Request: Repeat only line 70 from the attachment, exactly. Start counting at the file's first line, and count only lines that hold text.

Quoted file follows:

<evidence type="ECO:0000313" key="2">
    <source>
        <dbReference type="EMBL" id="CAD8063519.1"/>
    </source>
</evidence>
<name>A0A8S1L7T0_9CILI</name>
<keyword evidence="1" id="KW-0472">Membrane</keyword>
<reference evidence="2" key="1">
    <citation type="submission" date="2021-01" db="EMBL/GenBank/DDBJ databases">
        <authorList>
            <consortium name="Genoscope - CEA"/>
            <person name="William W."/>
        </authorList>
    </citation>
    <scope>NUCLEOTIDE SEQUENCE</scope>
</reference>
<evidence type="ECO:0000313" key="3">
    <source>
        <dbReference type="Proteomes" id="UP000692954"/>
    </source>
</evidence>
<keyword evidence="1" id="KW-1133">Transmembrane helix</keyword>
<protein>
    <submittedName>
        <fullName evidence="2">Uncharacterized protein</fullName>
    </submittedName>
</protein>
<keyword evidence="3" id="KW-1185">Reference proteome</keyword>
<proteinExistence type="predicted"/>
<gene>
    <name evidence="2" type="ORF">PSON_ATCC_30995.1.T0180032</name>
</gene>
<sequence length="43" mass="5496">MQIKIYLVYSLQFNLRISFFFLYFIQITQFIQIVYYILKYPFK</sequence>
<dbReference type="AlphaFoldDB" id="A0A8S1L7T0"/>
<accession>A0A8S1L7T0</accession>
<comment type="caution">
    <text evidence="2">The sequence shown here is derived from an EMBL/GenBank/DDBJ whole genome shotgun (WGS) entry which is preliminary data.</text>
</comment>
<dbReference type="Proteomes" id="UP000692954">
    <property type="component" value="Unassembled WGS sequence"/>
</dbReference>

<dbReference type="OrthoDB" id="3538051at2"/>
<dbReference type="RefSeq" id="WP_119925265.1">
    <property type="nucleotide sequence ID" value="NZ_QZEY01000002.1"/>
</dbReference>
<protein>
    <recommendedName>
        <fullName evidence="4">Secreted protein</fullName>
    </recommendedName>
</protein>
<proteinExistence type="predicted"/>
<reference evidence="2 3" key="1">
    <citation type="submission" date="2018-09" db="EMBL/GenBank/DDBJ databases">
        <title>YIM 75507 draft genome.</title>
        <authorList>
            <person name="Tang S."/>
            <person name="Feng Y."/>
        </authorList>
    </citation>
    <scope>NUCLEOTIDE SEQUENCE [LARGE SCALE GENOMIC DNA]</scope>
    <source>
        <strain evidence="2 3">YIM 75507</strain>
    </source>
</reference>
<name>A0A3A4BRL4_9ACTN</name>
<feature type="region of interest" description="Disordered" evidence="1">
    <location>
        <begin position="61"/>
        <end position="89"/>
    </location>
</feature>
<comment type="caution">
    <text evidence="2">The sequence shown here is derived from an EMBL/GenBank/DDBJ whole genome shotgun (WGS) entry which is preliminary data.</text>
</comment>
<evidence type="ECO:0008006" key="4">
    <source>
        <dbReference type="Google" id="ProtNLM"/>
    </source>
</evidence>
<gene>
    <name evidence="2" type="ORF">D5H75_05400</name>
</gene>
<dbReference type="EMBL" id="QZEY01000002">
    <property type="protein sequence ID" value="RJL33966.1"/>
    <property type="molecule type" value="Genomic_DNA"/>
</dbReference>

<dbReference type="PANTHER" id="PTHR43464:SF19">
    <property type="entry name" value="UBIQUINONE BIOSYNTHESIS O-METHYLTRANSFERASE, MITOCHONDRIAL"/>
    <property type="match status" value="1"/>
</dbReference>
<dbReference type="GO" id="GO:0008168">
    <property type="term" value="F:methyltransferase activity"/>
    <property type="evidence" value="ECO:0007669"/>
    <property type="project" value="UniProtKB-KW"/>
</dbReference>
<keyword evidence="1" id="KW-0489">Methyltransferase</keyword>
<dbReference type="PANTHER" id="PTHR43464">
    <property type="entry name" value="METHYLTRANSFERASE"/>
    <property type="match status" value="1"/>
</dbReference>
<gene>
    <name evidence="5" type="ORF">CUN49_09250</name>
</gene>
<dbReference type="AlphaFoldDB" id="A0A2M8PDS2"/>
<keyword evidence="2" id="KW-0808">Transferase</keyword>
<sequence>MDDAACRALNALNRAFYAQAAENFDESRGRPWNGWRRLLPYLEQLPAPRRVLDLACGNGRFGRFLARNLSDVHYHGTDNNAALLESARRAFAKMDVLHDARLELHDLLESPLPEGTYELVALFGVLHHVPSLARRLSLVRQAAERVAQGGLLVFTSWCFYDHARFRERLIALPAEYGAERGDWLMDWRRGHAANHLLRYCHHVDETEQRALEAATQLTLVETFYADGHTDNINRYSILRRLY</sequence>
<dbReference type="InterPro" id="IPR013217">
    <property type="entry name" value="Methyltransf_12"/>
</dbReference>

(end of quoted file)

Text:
    </location>